You should have no troubles with damp off fungus if you watch the moisture content of your soil.
    Damp Off spores or fungus will kill your babies from over watering , or you may end up with root trouble that will kill your plants right off.
    Over watering and over fertalization is a very common mistake.
    Plants need water, air and food, just like us .
    Less is always better with water, just moist soil, unless watering, then water totally.
    With fertalizer , less is ALWAYS better in soil.
    You can add more , but it's hard to stop the damage already done by to much fertalizer. Fertalizer is salts the plants need and to much salt will dry anything out.
    If we drank only sea water, due to the salt content we'd die from dehydration from the salt .
    The same with to much fertalizer in plants. It becomes toxic and they can't get their nutrients they need due to nutrient lock out from to much fertalizer in the soil.
    Also the salt burns the leaves and roots of the plant and stresses it out which could cause the plants to hermie on you .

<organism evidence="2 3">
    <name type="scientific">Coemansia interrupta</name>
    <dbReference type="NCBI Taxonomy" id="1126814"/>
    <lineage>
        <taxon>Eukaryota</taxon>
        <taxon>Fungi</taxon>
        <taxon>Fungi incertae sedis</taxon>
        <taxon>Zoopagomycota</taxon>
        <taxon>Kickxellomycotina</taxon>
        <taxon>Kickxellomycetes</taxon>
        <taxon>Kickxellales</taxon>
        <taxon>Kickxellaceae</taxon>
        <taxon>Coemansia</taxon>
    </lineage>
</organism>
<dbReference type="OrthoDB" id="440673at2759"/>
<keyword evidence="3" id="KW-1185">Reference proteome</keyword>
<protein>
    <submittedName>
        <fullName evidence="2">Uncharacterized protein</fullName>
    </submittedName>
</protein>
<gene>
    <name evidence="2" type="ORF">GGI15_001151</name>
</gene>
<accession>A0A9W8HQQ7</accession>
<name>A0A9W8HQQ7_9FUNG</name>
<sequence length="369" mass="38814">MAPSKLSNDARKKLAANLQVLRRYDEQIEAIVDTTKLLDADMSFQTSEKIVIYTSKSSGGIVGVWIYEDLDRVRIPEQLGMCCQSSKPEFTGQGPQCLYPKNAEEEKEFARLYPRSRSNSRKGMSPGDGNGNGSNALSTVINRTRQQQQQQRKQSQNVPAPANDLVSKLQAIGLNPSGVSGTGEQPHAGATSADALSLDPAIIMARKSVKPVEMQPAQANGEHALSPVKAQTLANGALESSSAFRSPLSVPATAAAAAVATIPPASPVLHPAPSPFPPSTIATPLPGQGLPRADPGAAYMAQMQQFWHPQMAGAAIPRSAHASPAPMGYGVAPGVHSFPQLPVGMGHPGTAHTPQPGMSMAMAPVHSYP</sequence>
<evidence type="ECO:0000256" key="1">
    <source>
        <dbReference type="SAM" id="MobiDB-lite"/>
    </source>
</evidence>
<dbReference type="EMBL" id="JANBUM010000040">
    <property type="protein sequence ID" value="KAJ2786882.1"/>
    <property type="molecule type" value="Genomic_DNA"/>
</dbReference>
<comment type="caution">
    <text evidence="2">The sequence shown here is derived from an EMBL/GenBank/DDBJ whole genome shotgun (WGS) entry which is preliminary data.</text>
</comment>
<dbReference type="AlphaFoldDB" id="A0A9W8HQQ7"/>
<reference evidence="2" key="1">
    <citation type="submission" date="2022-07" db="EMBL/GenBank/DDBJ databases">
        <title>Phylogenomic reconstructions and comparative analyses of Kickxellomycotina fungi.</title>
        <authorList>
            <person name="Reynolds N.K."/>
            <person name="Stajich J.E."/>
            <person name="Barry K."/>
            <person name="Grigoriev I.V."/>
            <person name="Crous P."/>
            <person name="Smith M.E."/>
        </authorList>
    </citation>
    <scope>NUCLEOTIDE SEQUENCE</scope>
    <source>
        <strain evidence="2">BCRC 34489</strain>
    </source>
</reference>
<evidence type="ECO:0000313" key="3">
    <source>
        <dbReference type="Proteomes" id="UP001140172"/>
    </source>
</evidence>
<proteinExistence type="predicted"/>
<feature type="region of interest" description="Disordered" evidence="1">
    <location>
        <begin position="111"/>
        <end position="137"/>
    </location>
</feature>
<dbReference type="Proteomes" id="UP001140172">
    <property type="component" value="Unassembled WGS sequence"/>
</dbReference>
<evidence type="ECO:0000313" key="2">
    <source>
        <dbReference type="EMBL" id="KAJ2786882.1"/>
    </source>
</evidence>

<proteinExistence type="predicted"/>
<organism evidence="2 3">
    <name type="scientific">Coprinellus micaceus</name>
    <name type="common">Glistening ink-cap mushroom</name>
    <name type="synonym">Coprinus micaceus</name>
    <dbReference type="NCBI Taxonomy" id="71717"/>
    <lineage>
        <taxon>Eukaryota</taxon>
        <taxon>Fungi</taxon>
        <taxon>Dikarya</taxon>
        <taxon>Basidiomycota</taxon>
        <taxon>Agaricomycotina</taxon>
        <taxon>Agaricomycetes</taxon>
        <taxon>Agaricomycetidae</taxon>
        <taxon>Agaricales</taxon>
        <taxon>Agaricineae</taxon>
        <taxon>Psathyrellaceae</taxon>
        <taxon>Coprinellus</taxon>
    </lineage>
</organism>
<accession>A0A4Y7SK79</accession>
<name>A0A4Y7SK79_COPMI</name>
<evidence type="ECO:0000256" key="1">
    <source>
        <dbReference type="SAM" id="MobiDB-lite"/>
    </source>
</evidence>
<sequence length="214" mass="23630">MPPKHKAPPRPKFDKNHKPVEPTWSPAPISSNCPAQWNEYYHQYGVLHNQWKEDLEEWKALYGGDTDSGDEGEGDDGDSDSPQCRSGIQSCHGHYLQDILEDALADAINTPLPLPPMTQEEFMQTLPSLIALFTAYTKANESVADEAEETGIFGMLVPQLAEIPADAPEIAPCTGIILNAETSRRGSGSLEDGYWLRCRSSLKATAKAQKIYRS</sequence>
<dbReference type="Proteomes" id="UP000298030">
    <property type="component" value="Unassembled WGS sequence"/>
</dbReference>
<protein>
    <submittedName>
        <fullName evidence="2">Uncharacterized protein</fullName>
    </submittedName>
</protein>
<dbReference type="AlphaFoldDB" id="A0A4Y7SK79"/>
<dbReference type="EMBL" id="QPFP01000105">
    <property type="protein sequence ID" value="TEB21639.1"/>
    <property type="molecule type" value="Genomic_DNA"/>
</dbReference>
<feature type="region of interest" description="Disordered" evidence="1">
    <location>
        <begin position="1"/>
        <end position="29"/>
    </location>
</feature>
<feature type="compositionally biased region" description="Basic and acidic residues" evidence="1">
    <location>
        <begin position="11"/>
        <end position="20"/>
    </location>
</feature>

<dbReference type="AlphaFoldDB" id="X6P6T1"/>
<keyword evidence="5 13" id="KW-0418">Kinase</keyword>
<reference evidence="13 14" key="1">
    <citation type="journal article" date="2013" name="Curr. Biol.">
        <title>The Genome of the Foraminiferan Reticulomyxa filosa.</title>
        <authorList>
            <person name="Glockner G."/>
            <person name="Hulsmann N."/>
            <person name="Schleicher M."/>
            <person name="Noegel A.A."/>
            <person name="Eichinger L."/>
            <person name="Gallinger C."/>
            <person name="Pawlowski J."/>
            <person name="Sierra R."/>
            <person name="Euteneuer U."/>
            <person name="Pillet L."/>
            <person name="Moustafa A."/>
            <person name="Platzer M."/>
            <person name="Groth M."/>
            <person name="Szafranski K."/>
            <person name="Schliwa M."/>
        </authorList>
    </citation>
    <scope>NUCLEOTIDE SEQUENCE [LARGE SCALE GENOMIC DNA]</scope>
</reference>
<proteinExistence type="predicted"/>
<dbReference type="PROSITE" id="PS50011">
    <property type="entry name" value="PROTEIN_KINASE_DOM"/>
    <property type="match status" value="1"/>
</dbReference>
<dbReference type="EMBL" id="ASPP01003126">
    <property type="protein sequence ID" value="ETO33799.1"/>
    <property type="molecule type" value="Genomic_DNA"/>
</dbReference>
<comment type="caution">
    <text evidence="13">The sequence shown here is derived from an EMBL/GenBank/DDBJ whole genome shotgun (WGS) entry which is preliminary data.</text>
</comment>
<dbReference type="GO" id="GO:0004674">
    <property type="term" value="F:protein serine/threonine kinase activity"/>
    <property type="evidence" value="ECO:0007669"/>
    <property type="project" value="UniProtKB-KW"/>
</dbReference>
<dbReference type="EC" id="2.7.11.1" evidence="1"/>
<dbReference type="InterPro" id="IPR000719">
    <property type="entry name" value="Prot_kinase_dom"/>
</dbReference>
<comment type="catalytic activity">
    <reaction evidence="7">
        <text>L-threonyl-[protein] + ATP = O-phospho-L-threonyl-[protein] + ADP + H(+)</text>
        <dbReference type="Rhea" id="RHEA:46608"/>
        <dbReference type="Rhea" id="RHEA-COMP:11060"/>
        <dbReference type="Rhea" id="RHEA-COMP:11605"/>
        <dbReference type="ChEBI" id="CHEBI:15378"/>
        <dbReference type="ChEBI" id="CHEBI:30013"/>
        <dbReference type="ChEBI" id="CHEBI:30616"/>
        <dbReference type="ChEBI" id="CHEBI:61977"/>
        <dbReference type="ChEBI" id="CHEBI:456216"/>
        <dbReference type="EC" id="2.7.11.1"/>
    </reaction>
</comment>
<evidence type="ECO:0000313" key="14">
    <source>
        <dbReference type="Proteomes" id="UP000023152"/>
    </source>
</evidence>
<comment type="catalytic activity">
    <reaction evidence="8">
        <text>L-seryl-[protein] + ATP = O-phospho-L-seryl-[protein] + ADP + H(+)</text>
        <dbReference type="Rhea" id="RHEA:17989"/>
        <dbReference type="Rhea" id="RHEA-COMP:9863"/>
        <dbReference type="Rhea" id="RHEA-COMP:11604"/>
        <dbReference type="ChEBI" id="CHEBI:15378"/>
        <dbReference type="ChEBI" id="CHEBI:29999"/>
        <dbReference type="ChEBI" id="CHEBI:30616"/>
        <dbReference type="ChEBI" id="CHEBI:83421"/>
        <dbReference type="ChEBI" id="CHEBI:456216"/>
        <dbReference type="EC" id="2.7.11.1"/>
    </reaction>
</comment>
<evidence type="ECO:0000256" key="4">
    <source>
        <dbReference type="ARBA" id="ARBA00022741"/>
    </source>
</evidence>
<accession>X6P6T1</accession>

You should be able to look at your plants to see what they need when you grow in soil, not feed them everyday to see how much they can stand before they hermie or fry .
    Back to the seeds , at 1/4 inch the seeds deep enough that it wont die from being to close to the top of the soil and dry out and the roots not getting down into the soil like they should and get weak and die.
    So 1/4 inch is good enough.
    Some people like to go 1/2 inch but that's to deep in my opinion , for as much energy the little seed carries inside it's shell to get up to the sun or lighting .
    If they're to deep in the soil they could die before they can get to the light , being not strong enough to make it .
    So I always stick to around 1/4 inch deep at least with the tail down . That way I know the roots will be in good shape when the seed pops up out of the soil .
    I hope this book answered your question and then some .
    Talk to you later my friend, Marksurfs
    Last edited by Marksurfs; 05-27-2005 at 05:41 PM.

  2. #2


    Good read Marksurfs